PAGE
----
“I used Grammarly to grammar check this post, because when it comes to blog posts, I tend to babble!
A few weeks ago I had the pleasure of talking to a writers group about self publishing. Most of the circle were new to writing or had spent years polishing manuscripts but had never stepped into the world of indie writing. I covered a lot of areas, including price points, the publication process and the many platforms that you can showcase your work on. It also got me really thinking about why I self published and what led me to the trail of putting my work out there for anyone and everyone to dissect.
How many of us have dusty manuscripts sitting around in desk drawers or hidden away in forgotten computer folders? I, for one, had several stories that had been written many years ago never to see the light of day. But, why shouldn’t they come out again?
This was one of the driving forces behind becoming self published. I wanted to put my work out there and actually gain closure on the words I’d written. After all, I’d put so much effort into writing, it seemed a shame that no one else would ever see it. If only one other person and read my work, I’d be over the moon.
There’s nothing quite like motivating yourself to write because you have a hefty publishing schedule. Before the first book is out, you can rest on your laurels a bit and take your time to get everything right. When you have several pieces of work out, especially as part of a series, there’s a definite driving force behind your work. When there are fans awaiting the next book, I’ll tell you, your motivation is certainly bumped up a notch.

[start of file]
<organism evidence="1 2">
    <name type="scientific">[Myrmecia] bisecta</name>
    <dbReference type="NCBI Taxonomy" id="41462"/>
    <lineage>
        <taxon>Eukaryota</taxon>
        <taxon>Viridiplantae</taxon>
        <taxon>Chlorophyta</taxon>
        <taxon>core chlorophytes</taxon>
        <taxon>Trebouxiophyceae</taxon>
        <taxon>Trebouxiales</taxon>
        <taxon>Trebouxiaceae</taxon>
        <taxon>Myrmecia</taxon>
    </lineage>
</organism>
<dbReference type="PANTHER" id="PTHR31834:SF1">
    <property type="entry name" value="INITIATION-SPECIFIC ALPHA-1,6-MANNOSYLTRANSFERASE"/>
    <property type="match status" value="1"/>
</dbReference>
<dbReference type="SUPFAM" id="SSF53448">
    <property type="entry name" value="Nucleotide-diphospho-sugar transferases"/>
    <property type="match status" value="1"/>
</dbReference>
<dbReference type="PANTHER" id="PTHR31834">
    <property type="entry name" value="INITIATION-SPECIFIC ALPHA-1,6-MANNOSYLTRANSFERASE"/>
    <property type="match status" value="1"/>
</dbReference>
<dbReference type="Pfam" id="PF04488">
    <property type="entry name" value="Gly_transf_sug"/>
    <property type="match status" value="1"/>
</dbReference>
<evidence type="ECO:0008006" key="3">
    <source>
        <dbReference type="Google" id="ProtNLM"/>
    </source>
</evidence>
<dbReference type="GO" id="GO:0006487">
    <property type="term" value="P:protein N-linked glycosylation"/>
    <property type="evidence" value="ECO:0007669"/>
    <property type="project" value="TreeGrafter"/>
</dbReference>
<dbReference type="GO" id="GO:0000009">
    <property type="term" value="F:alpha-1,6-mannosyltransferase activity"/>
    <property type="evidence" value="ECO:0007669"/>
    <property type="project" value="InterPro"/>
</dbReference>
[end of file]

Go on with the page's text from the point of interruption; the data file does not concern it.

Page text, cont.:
In the past, the only route to getting your books out there was the traditional publishing method. But times have changed, and there are now many avenues to explore. I know many authors and friends who have broken away from agents and publishers because of their rigidity. Even for ebooks, it can take months for work to be proofed, edited, bounced around several agents and have the cover created. Much of today’s advertising responsibility is now put upon the authors themselves too, and publishers are increasingly taking a step back.
Why get a traditional deal where you’re paid 10% but have to do most of the work?
Why sign up to an agent who will delay the release of your work and change story details when, left to your own devices, you can publish on your own terms?
I had manuscript requests for CRYO from several agents. However, I knew that any release would be delayed for a long time and that story changes would inevitably be made. That was something I didn’t want to compromise on. Thus, self publishing was the way forward for me.
Royalties and Ranks
I’ve left this one till last, but it IS important. I think a lot of non-publishers think that us indie authors are money grabbing because we get up to 70% of royalties! Damn right we do; it takes a lot of time, effort, tears and frustration to write, publish and market a book. Why would I go to a traditional publish to get a 10% cut but have to do an increasing level of work that was traditionally their responsibility? The answer – I wouldn’t.
The other point to mention is that authors working through agents often have no idea of the quantity of books they’re selling. If you’re being asked to market and advertise, how on earth are you supposed to do so effectively if you have no idea the numbers of novels you’re shifting? Simple answer – you can’t. In self publishing you have complete control on price points, can see your royalties and rankings, and can, therefore, market properly.
There are MANY more reasons for self publishing, and I hope I’ve shown you just a few pointers which led me to become an indie author. If I was offered a print only publishing deal tomorrow, then – I’ll be honest – I’d probably take it. However, in the modern world of publishing, I personally think it’s daft to compromise yourself simply for the perceived pride of having a publishing deal.